When he became music director for Maynard Ferguson’s Big Bop Nouveau band in 1990, pianist Christian Jacob was just taking the next logical step on his musical journey. The 40-year-old pianist was born in Lorraine, France and studied classical piano. His first introduction to jazz came through the jazz "tinge" contained in music by Claude Debussy, Maurice Ravel, and later, through recordings by Dave Brubeck and Oscar Peterson. After moving to the U.S. in 1982, Jacob graduated from the Berklee College of Music in Boston and then toured with vibraphonist Gary Burton for several years before linking up with Ferguson.
The pianist has a busy left hand that fills his performances with a constant percussive motion. Half the compositions on Time Lines are Jacob’s compositions, and all are his arrangements. With the capable support of a veteran bassist and drummer, Jacob varies the session with standards, dramatic originals, and lush scenery. But can he play the blues? The album ends with Mercer Ellington’s "Things Ain’t What They Used To Be" at a moderate blues tempo. Steve Swallow and Adam Nussbaum lay down the requisite walking bass line and swinging ride cymbal backdrop. The pianist takes charge, tosses out two bars of the blues, and then proceeds to fill every available space in the arrangement with excitement. However, there’s no letup. Jacob forgets to breathe. The piano fills every nook and cranny with percussive keyboard strokes.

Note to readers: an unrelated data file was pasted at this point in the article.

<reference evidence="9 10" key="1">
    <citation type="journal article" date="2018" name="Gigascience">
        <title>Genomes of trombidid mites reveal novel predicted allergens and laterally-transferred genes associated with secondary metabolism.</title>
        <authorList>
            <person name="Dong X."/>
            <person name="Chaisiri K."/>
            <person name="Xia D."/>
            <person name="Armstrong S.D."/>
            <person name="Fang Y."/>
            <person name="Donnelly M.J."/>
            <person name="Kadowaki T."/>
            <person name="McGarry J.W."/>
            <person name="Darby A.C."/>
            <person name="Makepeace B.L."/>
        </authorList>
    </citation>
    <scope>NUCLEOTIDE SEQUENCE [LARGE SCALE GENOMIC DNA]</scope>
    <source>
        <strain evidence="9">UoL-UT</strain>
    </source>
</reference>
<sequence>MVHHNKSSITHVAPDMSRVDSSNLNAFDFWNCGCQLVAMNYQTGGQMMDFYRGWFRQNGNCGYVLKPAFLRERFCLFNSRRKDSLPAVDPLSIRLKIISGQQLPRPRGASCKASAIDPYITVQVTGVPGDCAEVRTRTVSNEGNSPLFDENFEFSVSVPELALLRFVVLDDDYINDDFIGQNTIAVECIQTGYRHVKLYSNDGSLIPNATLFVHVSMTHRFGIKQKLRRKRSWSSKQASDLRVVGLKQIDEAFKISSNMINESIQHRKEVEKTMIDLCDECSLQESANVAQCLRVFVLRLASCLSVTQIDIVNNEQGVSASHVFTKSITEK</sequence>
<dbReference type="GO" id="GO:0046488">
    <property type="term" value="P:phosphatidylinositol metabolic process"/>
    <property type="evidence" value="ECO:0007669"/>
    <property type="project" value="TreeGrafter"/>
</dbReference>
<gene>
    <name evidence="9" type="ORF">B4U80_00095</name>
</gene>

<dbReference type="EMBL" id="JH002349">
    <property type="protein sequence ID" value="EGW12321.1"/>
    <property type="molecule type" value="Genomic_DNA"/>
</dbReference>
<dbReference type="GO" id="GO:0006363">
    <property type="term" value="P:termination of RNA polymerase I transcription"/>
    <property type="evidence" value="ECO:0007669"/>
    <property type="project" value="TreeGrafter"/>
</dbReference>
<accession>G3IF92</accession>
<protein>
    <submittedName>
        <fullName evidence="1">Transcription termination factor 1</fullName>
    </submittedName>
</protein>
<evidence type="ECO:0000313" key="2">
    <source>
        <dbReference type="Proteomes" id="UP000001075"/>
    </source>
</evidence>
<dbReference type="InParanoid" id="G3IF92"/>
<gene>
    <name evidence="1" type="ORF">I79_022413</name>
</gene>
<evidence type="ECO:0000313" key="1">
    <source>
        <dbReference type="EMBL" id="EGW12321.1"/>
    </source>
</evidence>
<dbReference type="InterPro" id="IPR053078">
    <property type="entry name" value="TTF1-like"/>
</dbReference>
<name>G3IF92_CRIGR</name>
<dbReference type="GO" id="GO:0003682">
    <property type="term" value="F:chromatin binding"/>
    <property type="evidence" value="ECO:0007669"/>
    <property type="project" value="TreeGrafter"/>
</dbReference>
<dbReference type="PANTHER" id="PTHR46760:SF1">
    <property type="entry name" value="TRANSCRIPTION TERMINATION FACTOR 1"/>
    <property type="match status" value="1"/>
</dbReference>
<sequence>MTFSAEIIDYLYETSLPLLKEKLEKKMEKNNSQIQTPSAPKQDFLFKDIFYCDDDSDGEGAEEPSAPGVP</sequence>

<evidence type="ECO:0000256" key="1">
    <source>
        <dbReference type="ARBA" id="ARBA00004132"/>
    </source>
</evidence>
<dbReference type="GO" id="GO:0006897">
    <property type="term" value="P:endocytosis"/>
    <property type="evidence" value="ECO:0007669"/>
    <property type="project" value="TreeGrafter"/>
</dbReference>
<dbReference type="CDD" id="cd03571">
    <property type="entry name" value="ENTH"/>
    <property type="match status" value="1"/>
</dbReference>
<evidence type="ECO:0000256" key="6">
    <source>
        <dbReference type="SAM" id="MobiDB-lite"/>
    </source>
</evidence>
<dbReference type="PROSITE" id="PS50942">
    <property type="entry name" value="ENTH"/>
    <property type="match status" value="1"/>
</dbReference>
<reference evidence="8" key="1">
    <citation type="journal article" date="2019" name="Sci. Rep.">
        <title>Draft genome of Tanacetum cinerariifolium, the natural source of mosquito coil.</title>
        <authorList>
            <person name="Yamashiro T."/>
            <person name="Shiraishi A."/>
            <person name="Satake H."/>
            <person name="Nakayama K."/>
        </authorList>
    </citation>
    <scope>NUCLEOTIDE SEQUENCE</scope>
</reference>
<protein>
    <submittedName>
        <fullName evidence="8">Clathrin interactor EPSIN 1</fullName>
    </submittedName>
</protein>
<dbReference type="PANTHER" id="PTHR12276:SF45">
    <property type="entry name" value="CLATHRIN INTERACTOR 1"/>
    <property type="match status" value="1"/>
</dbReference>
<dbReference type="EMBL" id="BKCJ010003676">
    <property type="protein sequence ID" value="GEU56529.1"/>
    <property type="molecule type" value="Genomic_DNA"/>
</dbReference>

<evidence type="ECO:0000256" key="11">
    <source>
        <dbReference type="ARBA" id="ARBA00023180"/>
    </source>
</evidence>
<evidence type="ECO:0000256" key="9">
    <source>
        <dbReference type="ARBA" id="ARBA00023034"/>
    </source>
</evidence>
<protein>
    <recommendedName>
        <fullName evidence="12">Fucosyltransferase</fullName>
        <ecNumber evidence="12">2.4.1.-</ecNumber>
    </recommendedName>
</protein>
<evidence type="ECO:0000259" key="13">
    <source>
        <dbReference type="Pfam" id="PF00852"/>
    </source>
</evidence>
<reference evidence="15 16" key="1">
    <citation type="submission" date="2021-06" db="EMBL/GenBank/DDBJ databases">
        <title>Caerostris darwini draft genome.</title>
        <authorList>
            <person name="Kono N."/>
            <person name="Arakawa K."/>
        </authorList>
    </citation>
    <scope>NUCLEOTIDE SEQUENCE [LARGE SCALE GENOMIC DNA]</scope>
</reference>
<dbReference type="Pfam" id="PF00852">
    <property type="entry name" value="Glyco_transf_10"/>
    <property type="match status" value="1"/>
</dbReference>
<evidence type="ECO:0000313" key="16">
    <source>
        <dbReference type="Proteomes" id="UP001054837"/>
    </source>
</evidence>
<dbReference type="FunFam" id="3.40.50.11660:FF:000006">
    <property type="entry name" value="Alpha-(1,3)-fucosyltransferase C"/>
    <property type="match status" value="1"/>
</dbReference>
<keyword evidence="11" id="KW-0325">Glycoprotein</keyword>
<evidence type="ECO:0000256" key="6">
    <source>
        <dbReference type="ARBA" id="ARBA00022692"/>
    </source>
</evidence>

Jacob’s lively arrangement of "In a Mellotone" gives the classic piece a unique texture, with quirky twists and turns. Swallow takes a solo here and elsewhere to contrast with the pianist’s hive of activity. "Guess Again" features Nussbaum in another lively affair. The samba-esque "Cumulonimbus" and the effusive "There Is No Greater Love" provide more drama and excitement. "Innocence" and "Days of Yore," with their consonant harmonies and soothing rhythms, provide an easy-listening, adult-contemporary respite, with light-hearted images that reflect their titles. One is dreamy and gentle, while the other spins repetitive, like spending a lazy afternoon looking back at the good old days. Ballads "I’m Old Fashioned" and "All That Remains" lead to a traditional heartfelt rendering of "America the Beautiful." Christian Jacob balances his session with the old and the new, the dramatic and the peaceful. He’s a pianist with a lot to say, and the chops to say it effectively. Recommended.